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May 2020, Volume 70, Issue 5

Original Article

Students' perceptions of factors for academic failure in pre-clinical years of a medical school

Faiza Kiran  ( Army Medical College, National University of Medical Sciences, Rawalpindi, Pakistan )
Arshad Javaid  ( Shifa College of Medicine, Islamabad, Pakistan. )


Objective: To identify and explore medical students' perceptions about their academic failure.

Method: The qualitative study was conducted at Shifa College of Medicine, Islamabad, Pakistan, from December 2016 to January 2017, and comprised medical students. Two focus group discussions and 5 semi-structured interviews were conducted with students who had obtained <50% marks in their first professional examinations. Key words and important points in the written text were highlighted, coded, themed and categorised. Data was analysed manually.

Results: There were 22 students in the two focus group discussions; 13(59%) males and 9(41%) females. Of the 5 interviewees, 3(60%) were males and 2(40%) were females. Variable factors related to failure ranged from curriculum, assessment, environment, educators and personal factors to issues relating to stress and time management, learning resources, financial support, living away from home, poor attendance, peer pressure during small group discussions and indoctrination by parents.

Conclusion: Both personal and environmental factors were found to be affecting academic performance of medical students.

Keywords: Risk factors, medical students, Pakistani, perceptions, academic failure. (JPMA 70: 803; 2020).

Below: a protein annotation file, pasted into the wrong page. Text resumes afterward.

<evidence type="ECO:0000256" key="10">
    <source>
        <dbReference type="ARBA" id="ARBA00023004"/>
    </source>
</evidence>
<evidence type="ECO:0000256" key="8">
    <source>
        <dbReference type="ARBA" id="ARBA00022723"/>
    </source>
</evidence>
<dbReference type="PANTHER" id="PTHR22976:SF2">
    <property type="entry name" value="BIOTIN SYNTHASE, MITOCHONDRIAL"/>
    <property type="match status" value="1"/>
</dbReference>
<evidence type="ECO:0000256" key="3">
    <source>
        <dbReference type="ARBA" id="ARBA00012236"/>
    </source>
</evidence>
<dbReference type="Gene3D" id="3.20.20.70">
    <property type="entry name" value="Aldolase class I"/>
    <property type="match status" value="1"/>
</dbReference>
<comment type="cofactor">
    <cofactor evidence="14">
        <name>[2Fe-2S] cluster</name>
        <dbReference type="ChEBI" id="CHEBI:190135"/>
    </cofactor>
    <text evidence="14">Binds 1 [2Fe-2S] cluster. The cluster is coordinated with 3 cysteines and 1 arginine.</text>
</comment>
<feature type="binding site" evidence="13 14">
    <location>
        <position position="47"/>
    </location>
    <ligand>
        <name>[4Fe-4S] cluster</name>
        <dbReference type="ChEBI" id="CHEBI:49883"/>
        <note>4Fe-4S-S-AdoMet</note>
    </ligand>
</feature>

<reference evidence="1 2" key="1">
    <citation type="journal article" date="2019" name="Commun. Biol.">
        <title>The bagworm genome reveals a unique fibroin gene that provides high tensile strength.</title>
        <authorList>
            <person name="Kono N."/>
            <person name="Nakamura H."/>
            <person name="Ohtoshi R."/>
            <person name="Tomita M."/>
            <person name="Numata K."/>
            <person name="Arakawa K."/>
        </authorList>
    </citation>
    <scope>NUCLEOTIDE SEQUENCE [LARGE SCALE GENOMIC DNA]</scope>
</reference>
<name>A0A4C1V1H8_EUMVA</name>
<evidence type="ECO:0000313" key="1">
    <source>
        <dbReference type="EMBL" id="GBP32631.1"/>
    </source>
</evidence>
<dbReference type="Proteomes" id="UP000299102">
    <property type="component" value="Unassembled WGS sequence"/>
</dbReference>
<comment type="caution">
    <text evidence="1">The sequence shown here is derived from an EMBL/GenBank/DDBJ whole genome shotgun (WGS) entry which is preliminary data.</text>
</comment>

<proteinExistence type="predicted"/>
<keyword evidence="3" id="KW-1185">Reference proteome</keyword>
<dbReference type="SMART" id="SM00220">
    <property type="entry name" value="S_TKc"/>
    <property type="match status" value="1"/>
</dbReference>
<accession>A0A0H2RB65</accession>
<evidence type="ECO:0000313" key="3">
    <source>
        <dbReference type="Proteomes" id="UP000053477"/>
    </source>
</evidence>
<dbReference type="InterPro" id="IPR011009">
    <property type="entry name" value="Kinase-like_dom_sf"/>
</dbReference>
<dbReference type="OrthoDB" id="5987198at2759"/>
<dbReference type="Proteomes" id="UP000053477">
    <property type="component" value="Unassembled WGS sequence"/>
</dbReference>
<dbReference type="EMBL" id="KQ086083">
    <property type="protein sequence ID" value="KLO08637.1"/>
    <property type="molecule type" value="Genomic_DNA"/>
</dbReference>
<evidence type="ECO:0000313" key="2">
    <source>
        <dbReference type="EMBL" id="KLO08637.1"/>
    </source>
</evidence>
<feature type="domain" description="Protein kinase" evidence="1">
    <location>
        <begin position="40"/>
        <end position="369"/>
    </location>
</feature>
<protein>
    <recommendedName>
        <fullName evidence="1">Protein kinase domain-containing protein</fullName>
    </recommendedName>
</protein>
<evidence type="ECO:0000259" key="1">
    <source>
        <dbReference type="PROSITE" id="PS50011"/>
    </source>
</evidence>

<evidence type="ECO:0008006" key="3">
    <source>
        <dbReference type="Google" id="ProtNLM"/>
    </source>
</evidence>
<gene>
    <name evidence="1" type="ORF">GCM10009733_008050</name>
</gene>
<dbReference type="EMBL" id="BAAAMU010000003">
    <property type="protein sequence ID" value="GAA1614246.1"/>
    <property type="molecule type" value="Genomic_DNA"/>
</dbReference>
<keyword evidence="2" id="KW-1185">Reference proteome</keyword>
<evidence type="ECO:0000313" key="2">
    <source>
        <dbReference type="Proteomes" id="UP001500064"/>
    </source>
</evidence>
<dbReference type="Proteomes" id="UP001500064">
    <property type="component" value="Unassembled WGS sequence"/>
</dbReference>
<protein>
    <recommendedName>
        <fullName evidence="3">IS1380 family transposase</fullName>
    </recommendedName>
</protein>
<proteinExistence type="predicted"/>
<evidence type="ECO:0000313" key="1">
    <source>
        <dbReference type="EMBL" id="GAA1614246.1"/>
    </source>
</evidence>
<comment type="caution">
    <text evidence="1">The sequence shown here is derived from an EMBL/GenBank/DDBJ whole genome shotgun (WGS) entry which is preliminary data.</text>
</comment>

A mushroom growth of private medical colleges in Pakistan has led to poor quality of student intake along with an increase in students who are unable to cope with the rigors of medical studies.1 This has led to confidence lack, decreased motivation, repetitive underperformance and, ultimately, exhaustion of mental abilities. Some students drop out of medical college consequently.2 These traumas can produce unproductive and unsafe physicians. For success, students need an uneventful smooth journey through medical school, completing their course work in limited time and budget.3 Underperformance, burnout and failure leads to loss of time, money and affective wellbeing. Such students need to be identified, and their perspective understood so that suitable pre-emptive strategies can be implemented to help them.2,3 Academic failure stems from frequent absence from classes, dropping out, repeating the grade or low educational quality.4 Risk factors affecting academic performance can be cognitive4 (previous academic ability), noncognitive (personality, learning styles)3 and demographic factors (age, sex, ethnicity).5 Perceptions of students on causes of failure differ from those of faculty. Students usually attribute their failure to teachers, curriculum and assessment. They rarely recognize role of poor time management and improper study skills in failure. Students who blame others for their underperformance find it difficult to succeed. It is vital to modify this thought process. Al Amri6 concluded that students attribute failure to teachers, curriculum and information overload. Various studies signify that female students blame external factors while male students attribute internally and accept problems with English and time management. A study at Army Medical College showed poor time management, information overload, low grades in written assignments and lack of motivation as significant factors.7 In another study at Bahria Medical and Dental College, interesting gender differences in attributes were observed. Females were found to be strategic learners and better at time management. They knew more about assessment demands and scored better in areas where ideas were interrelated.8 An Iranian study showed significant relationship of students' scores with prior schooling, marital status, gender and residential status.9 In various studies in India and Bangladesh, unsatisfactory English comprehension, male gender, increased age and low preadmission caliber, lack of concentration, socio-cultural disparities, unfamiliarity with new terms and drug names were prevalent factors.10,11 It is imperative to identify these factors in our own set up to take immediate corrective measures to improve students' performance.